The Carolinas

Well, less than a month until our French departure!  More on that process later.  Eric and I were asked to come and speak at an orientation for the newest group of Post Residents (the program sponsored by Samaritan's Purse that sent us to Tenwek for 2 years) last week.  There are 15 new families heading out to the field sometime between now and January.  Some to Tenwek, some to other parts of Kenya, some to Honduras and Nepal and others.  It was a fantastic chance for us to "give back" and share some of the wisdom we learned over the past several years.  It was also great to get back to SP headquarters, in Boone NC, and say hi to all the good folks there who helped us along the way.  We hope to continue with a great relationship with SP in the years to come.

As part of this trip to Boone, Eric and I decided to extend our time by a few days, since his parents volunteered to watch the kids.  We took a total of 3 1/2 days to relax a bit.  One of the things we were encouraged to do at MTI (in Colorado) was to take a "boat" time.  It used to be that missionaries, upon their departure from the US, had 4-6 weeks in a boat before they would arrive in their new culture.  That time could be used to process goodbyes, recognize changes, recover from the frantic packing and activities, and transition to the new time zone and climate.  Now, you get on a plane and step off 24 hrs later, totally exhausted.  We decided this could be a little mini-boat for us, to process things and relax at the same time.

So, we were able to relax a bit in Boone (and see the new Batman movie, awesome).  Then we headed down for one night at a Bed and Breakfast in South Carolina, Eric's 49th state.  Along the way, we took some time to do some hiking at a beautiful gorge with multiple waterfalls.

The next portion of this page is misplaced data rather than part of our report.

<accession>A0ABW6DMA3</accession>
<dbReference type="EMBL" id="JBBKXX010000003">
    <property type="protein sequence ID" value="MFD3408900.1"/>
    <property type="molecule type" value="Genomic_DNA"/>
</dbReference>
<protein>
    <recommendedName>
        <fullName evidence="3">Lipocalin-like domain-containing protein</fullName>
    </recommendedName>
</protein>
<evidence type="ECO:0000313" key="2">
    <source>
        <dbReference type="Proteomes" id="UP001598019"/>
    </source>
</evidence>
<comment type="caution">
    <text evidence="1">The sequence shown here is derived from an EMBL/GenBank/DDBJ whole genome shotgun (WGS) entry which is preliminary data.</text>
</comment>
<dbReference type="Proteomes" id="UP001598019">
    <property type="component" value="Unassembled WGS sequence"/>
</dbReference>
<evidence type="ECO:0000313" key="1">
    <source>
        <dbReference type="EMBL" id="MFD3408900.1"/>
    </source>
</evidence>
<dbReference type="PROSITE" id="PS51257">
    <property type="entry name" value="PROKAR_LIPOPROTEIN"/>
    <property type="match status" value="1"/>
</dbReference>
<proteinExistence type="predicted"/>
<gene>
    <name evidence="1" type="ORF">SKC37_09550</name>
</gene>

After a refreshing lunch of malts and burgers at a 50s style cafe with an awesome name (Moondoggy's), we continued to to the Red Horse Inn, just north of Greenville.  It was beautiful, with our own balcony overlooking the mountains.

 The next day we took the scenic route back to Nashville, stopping at a beautiful overlook called Caesar's Head, as well as Pisquah National Forest.  

The following pictures show that Kenyan signs have nothing on rural America. :)  We bought some peaches and pottery, and then headed home.  There was certainly a lot of time to reflect and process this year.  More on that to come.


Reunion, Part II

Back to the reunion.  Several other fun activities...one was Christmas in July.  Instead of exchanging gifts this year, we all brought a white elephant gift and played "robber bingo", where you can choose a gift or steal someone else's gift when you get a Bingo.
 Poor Rachel, my new sister in law to be.  She probably opened and lost about 5 or 6 gifts (many of which she needed this knife to open).  I guess she doesn't look too sad about it.
 One of the gifts was a gingerbread man kit.  Some older cousins got their hands on it and decided to be creative....
 Fortunately, there were real cookies to enjoy as well, courtesy of master cookie decorator Joyce (my mom's cousin).
 Then it was off to a nice lodge for a shower for Rachel.  She and Josiah will be getting married this December, yay!  Three sisters:
 More sisters (Angie and Debbie)
 Joan and her new daughters (Heather and Rachel)
 We gave Rachel gifts and advice, with hopefully a bit of humor.
 Back at "the ranch," Maggie always found plenty of people to read to her.  Ben wanted in on the action too, and Aunt Haidee happily obliged.  They were in heaven. :)
 Family skit night.  The Rimbos read a story about the mixed up states.
 Eric and Josiah played a goofy Japanese game show.
 Liane and kids tried to stuff 2 ping pong balls into their mouths at the same time (it didn't work).
 The Zillingers played "yankee doodle dandy" as Greg bopped each one on the head (it was sort of in tune).
 And as a finale, Uncle Bob reprised his role as a woman (this year, Lady Liberty).  It seems to be a recurring theme.
 Finally, time to say goodbye.  We took some family photos on the deck.
 Ben and godfather Josiah.
 Sara and cutie-pie Zoe.
 And the new generation of inlaws.
Miss everyone already, and can't wait for the next one (whenever it may be).


Reunion, Part I

While Eric was bettering himself by learning about tropical diseases, the kids and I headed out last week to Denver.  Every 2-3 yrs my mom's side of the family has a reunion.  It is awesome.  Games, food, music, laughter, lots of conversation.  This year's reunion was outside of Estes Park.  We wish Eric had been able to come, but it was sooo wonderful to see all my family.  AND, best of all, Maggie actually knew just about everyone because we've spent the entire year visiting all of them. :)